If the FDA steps up enforcement, McGuffin wondered which ingredients it would target. For example, would the FDA step up its fight against kratom, which is already the subject of import alertor ingredients that the agency has reported on a listing published online, some of which are NDIs, including Acacia rigidula, cesium chloride and DMBA?

McGuffin supports the FDA’s active enforcement of various dietary supplement requirements, including, for example, cGMP (current good manufacturing practices), serious adverse event reporting requirements, and NDINs.

“We think this is a very well regulated and safe class of goods,” McGuffin said, “but it’s only as well regulated as the enforcement.”

Marc Ullman doesn’t hold his breath that the FDA’s hope to elevate its enforcement action against non-compliant NDIs will bear fruit. He is an attorney at Rivkin Radler LLP, whose attorneys, including Ullman, advise dietary supplement companies on FDA regulations, including the NDIN requirement.

“When I spoke with the FDA about residual formaldehyde in my customers’ counterfeit astaxanthin, I was hopeful of an application. Nothing happened,” he said in a statement. interview.”When I walked in and met with the FDA to discuss the presence of a variety of unknown spikes and counterfeits of my client’s PQQ, I was hopeful that there would be some application . Nothing happened.”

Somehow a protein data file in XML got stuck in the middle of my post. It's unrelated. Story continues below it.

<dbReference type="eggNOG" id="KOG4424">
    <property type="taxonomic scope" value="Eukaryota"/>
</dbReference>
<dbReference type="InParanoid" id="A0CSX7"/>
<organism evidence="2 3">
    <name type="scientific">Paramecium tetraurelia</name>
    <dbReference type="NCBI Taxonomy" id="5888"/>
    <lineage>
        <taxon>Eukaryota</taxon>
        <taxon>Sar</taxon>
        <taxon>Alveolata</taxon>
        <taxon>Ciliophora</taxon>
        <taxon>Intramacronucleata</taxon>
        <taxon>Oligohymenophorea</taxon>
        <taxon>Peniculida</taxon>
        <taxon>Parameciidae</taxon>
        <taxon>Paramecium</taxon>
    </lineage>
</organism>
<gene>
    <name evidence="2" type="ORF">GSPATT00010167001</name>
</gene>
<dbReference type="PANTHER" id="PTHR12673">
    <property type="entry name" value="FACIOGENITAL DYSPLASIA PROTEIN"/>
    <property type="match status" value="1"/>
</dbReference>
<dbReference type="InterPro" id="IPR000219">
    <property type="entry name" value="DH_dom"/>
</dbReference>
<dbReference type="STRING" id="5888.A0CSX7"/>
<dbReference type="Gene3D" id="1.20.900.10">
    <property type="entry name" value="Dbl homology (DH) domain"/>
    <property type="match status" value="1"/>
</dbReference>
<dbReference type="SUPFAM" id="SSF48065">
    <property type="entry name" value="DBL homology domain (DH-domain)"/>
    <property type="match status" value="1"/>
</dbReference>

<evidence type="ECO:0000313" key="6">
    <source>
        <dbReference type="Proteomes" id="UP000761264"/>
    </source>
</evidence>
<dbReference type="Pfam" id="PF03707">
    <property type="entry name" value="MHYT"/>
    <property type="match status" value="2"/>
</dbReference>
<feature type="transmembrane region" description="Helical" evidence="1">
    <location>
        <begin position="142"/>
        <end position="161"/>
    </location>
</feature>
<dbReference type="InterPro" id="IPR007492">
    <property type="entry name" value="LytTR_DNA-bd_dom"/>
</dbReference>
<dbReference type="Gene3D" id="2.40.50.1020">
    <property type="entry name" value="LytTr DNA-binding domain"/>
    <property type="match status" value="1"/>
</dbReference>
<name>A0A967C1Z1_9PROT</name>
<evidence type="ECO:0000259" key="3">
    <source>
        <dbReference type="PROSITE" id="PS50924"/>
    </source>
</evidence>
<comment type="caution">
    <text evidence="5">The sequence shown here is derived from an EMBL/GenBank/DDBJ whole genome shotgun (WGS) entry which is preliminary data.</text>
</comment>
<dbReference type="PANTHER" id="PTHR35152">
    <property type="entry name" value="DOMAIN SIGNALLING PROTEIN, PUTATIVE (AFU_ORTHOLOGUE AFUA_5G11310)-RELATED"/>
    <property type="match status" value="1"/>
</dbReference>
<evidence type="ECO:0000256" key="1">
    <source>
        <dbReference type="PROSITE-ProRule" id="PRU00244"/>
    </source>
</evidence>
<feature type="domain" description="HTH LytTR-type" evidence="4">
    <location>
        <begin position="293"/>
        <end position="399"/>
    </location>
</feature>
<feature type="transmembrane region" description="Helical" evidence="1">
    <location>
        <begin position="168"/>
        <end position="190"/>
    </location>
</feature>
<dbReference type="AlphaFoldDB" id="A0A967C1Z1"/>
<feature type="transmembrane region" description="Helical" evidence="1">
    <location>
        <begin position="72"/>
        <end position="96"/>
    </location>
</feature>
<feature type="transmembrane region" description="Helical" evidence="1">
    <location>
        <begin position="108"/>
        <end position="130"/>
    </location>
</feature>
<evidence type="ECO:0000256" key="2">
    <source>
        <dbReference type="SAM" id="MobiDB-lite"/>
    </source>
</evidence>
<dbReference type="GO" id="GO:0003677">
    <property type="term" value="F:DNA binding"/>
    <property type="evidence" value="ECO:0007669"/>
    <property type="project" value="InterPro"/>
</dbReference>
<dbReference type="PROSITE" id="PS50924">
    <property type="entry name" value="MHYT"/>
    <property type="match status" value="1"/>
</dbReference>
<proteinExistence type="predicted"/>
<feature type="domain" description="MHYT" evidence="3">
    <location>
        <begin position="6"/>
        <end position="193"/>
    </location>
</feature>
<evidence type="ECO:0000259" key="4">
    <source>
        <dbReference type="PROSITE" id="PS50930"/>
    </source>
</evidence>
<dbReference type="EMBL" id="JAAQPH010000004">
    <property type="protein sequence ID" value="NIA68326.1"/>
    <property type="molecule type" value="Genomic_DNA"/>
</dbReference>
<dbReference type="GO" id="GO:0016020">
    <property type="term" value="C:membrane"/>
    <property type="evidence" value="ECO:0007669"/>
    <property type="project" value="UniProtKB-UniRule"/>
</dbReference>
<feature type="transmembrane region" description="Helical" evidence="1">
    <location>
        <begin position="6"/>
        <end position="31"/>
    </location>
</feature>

Ullman added: “Why would we think they would do anything but complain about needing more authority?”

The FDA’s goal “should not be simply to accumulate NDIN numbers,” according to Bob Durkin, a former ODSP official who practices law in the nation’s capital with Arnall Golden Gregory LLP (AGG).

Rather, its goal should be to “identify offending products” that pose “a risk to public health” and remove them from the market, he said in an interview.

Durkin’s colleague, AGG partner Kevin Bell, expressed doubt that the FDA’s enforcement discretion policy would move the needle on compliance significantly.

Bell’s request to the FDA last year to apply generic forms of beta-alanine made in China was denied in a letter signed by Welch. Like Ullman, Bell had raised concerns with the FDA about so-called counterfeit or copycat ingredients that haven’t been reviewed by the FDA but look like NDIs who invested in safety and got letters from ” recognition” from the FDA after notifying the agency.

“I don’t think there are any teeth in there [draft guidance] because so what,” Bell said. “If it artificially inflates some numbers for a while, it doesn’t mean anything,” he said. “It’s like saying I’m going to put more speed limit signs on the highway. “Don’t worry because no one will ever get a ticket. We’ll just put up more signs.”